Hornets, Wasps and Bees
Wasps and bees can be social or solitary, meaning that some exist within a colony, or nest, while others do not. Social wasps devel colonies similar to ants; the queen produces eggs and the workers protect the brood (larvae and pupae). Solitary wasps do not have a colony group. The adult female builds a cell for each egg and supplies each cell with insects or spiders for the larvae to eat. Examples of solitary wasps are mud daubers and digger wasps.
Wasps differ from bees in a few ways. Wasps generally feed young with insects, spiders and meat particles, while bees feed their young with pollen. Bees are visibly hairy while wasps are smooth.
Stinging behavior is typically defenseive. The process includes an injection of potent venom. Additionally, venom contains protienacious materials which causes severe allergic reactions. Some people can go into anaphylactic shock and die of suffocation due to their lungs filling with fluid. Fortunately, the percentage of people allergic to bee and wasp stings is low, with 1% of children and 3% of adults. Bees and wasps are beneficial inmost instances, controlling or eliminating nests is warranted when said nest is near people.
Wasps, Hornets and Yellow Jackets
These insects build nests of paper-like material referred to as “carton”, which is a mixture of wood fibers and salivary secretions of the female wasps. In New Hampshire, new colonies must be founded every year. Only mated queens from previous years colonies over-winter (hibernate). Queens are inactive during the winter, they hibernate in sheltered areas such as under tree bark, in stone walls and in attics.
Queens are often referred to as “foundresses” since they establish the new nest and colony. The queens build the nest by chewing away fibers from wood surfaces, these fibers are combined with saliva to form carton for the nest construction. The queen then lays eggs in the nest cells, the egg hatches into larvae and depend on the queen for food. Food is protein based: caterpillars, insects, etc. Adult wasps feed on nectar and juices.
Only one egg producing queen is present in a colony. Workers protect and maintain the nest by foraging for food and caring for the brood. Adult males and new queens leave the colony in the late summer or early fall. The colony then dies off and only newly mated queens attempt to over-winter.
Paper wasps build simple, downward facing nests that consist of a single layer of cells. Their nests have no covering and are typically small – no greater than 8″ in diameter. There is rarely ever more than 200 workers on the nest at any one time.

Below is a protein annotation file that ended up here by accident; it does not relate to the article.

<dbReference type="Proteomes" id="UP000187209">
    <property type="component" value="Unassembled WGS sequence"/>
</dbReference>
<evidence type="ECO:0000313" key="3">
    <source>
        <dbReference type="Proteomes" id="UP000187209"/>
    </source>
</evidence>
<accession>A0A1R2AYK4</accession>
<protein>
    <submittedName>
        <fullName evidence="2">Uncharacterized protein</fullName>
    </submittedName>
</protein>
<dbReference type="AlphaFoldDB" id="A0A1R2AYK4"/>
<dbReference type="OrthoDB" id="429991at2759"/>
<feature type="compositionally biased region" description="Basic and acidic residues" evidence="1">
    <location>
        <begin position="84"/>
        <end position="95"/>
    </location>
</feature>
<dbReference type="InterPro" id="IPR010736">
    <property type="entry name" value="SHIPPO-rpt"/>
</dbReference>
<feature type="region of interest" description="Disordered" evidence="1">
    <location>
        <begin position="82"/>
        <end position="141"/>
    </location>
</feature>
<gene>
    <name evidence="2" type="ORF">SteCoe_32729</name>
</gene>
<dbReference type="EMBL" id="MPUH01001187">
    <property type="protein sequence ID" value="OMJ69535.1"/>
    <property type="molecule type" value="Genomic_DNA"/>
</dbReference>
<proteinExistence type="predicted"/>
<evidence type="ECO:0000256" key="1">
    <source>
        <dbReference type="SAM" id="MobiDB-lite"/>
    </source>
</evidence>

Bald-faced hornets are black with white markings on their thorax and abdomen. They are not a “true” hornet, but are a species of wasp.
Prior to the arrival of the Aian Killer Hornet, the European Hornet was the only true hornet throughout the US. While the Asian Hornet is somewhat of a hot topic, European Hornets are a bit more likely to be seen in New Hampshire or Massachusetts. European Hornets have a brownish body with orange markings and do not build exposed nests. Instead, they nest in natural cavities such as hollow logs, stumps and in buildings.
Yellow Jackets are typically 1/2″ long and nest under ground in rodent or animal burrows. Also, they often use available openings at or near ground level such as railroad ties and voids in block foundations. The nest is expanded to fill the cavity, then the cavity is enlarged as the colony develops.
German Yellow Jackets will build nests in wall voids, attics and crawl spaces. Yellow jacket nests are made of “carton”, as mentioned above.
Carpenter bees resemble bumble bees. They bore long tunnels into wood which are divided into cells where the larvae develop. They complete 1 generation per year. In the spring, the galleries are prepared and the eggs are laid. During the early summer, larvae and pupae develop in closed cells. Adults emerge during the late summer and return to the same tunnels to hibernate for the winter. In the spring time, adults mate and females lay eggs.
Several females can be nesting in the same wood, however these females act in a solitary manner. The gallery entrance is chewed by the female in an inward fashion but quickly turns sharply upward and goes in the same direction as the grain of the wood. Female carpenter bees can and will re-use old galleries. Prior to laying eggs, the female provides the galleries with food by inserting a ball of pollen in each cell on which the egg is laid. The female then closes the cell by placing a mass of wood pulp.
Some common sites that may contain carpenter bee activity are siding, eaves, wooden shakes, porch ceilings, window sills and doors. Softer woods are preferred but carpenter bees can nest in many types of wood. Unpainted wood is preferred to painted or hardwood. You may also see yellowish/brownish excrement stains under their holes.